Tree Leaning Onto Neighbor's House--Who's Liable? - - Tyler, Longview, Jacksonville |ETX News

8/8/07-Gregg County

Tree Leaning Onto Neighbor's House--Who's Liable?

A situation that can cause a splinter between East Texas homeowners. You may know this scenario first-hand - your neighbor's tree, clearly on their property, growing toward or about to fall on yours.  And the question is, who is liable?  One homeowner said she's stuck between a rock and a hard place.

'It's like the golden arches, just going over our house."

Mary Parham of Gregg County is talking about a tree that's growing toward and literally arching over the top of her house.

"The tree is not on my property.  It's a good six feet back in to their property.  It's not a property line tree, it's growing out of the woods.  It's just like it's been sucked out of the woods for some reason," Mary said.

The tree's base is on her neighbor's property, but the tree itself is on Mary's property.  Now she's afraid that, one of these days, it's just going to fall onto her house. 

"I mean it's over our bedroom.  Bad things could happen," she says. "It should be their responsibility and, of course, we've watched it grow from being several feet of our house to now it's touching our house."

Mary said she's sent certified letters and talked with her neighbor, but nothing's been done. She just wants to see the tree cut down, but she's afraid to do it herself.

"It would kill the tree if we cut it.  So I don't want to be responsible for cutting the tree, and it would be wrong.  So what I'm asking is what's right and what's wrong?," she said.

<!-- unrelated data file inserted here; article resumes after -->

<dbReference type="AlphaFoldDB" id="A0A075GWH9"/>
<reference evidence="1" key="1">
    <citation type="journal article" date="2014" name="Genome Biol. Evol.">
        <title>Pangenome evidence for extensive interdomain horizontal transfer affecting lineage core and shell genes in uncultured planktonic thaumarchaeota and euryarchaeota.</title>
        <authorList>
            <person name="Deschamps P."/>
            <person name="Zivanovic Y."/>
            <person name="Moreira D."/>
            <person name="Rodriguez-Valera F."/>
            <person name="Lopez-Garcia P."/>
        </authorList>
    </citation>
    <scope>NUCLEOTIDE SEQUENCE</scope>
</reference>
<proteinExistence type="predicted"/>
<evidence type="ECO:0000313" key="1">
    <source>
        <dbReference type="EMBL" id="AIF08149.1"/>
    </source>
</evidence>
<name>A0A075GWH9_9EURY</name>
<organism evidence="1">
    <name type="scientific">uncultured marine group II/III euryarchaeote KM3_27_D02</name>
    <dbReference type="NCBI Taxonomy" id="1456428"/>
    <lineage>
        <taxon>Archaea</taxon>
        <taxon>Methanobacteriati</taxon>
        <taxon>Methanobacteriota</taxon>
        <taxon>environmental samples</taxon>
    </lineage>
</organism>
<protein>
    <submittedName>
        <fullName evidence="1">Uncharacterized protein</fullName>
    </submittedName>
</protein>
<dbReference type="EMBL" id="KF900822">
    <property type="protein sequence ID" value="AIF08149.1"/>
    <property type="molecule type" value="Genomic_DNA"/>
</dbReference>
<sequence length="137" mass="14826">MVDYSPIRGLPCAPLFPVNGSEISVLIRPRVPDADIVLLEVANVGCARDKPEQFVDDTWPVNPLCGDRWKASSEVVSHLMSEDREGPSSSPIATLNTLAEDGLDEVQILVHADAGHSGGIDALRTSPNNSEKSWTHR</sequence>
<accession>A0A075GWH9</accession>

"My advice would be not to cut the tree down without an agreement from the neighbor," said local attorney Frank Supercinski.  He also said if the tree's alive, don't cut it down without written permission from your neighbor.

"The property owner has a neighborly duty to consider things like that, but the law is not clear whether he has a legal duty," Supercinski said.

But, if the tree is dead and causes damage, then you can blame your neighbor. If all else fails and you can't work it out, then take it to court where a judge will decide. As for Mary, she guesses she'll just wait for the tree to finally fall.

We spoke with Mary's neighbor who didn't want to go on camera, but said she's told Mary she could cut the tree down.  She also said she will send Mary written permission to do so.

Tracy Watler/Reporting:

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